NIN remix website pulled by label
24th Nov 2007 | 13:35
Trent Reznor of Nine Inch Nails has long been an advocate of fans remixing the band's songs. A few years back, he even persuaded his label, Universal Music Group, to let him post master recordings on his official website for fans to remix.
It was a bold move, as Reznor supplied fans with the individual files making up the tracks. This allowed a true remix, rather than simply manipulating the song's released version.
An album of 'celebrity' remixes was even released in November 2007 but now, after Reznor decided to post fan remixes at the official NIN website, Universal have stopped him. Why? Because Universal is suing YouTube and MySpace, as the label wants to be alerted by copyright owners when a user posts something copyrighted (rather than having to screen every song and video before it appears). And because future NIN remixes could feature copyright music samples that Universal do not own, the label has decided they can't officially support Reznor anymore.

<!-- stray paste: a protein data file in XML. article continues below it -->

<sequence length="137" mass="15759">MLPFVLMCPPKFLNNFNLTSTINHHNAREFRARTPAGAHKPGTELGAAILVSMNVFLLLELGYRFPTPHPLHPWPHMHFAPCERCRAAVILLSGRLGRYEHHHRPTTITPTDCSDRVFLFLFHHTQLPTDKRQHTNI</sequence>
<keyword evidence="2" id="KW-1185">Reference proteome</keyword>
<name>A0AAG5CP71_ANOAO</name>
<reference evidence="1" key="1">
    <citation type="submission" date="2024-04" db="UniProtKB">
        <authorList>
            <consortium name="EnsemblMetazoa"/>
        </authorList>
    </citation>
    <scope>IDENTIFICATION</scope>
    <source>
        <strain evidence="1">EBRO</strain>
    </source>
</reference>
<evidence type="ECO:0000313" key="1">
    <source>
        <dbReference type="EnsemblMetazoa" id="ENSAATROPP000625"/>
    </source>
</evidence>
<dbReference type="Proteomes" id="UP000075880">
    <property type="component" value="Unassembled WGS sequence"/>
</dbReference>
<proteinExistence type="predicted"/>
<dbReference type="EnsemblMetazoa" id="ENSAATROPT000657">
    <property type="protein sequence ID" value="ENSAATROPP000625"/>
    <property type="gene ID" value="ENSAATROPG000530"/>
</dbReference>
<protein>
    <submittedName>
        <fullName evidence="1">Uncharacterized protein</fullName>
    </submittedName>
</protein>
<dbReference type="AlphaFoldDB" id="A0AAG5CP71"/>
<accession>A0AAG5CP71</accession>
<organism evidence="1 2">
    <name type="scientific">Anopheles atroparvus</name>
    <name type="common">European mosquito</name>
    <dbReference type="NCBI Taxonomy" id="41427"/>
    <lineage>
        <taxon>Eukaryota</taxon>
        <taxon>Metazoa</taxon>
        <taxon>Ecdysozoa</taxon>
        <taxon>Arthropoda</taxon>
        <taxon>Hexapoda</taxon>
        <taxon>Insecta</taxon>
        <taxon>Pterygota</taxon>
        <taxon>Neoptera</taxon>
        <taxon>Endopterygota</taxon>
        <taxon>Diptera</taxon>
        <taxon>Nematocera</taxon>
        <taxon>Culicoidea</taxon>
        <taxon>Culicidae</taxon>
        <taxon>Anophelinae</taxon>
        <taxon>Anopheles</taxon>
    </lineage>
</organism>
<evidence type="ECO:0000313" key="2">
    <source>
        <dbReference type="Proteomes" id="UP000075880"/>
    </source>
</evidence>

On the NIN site Reznor wrote, "Universal feels that if they host our remix site, they will be opening themselves up to the accusation that they are sponsoring the same technical violation of copyright they are suing these companies for... we are challenged at the last second to find a way of bringing this idea to life without getting splashed by the urine as these media companies piss all over each other's feet. We have a cool and innovative site ready to launch but we're currently scratching our heads as to how to proceed."
Go to the NIN remix site for more.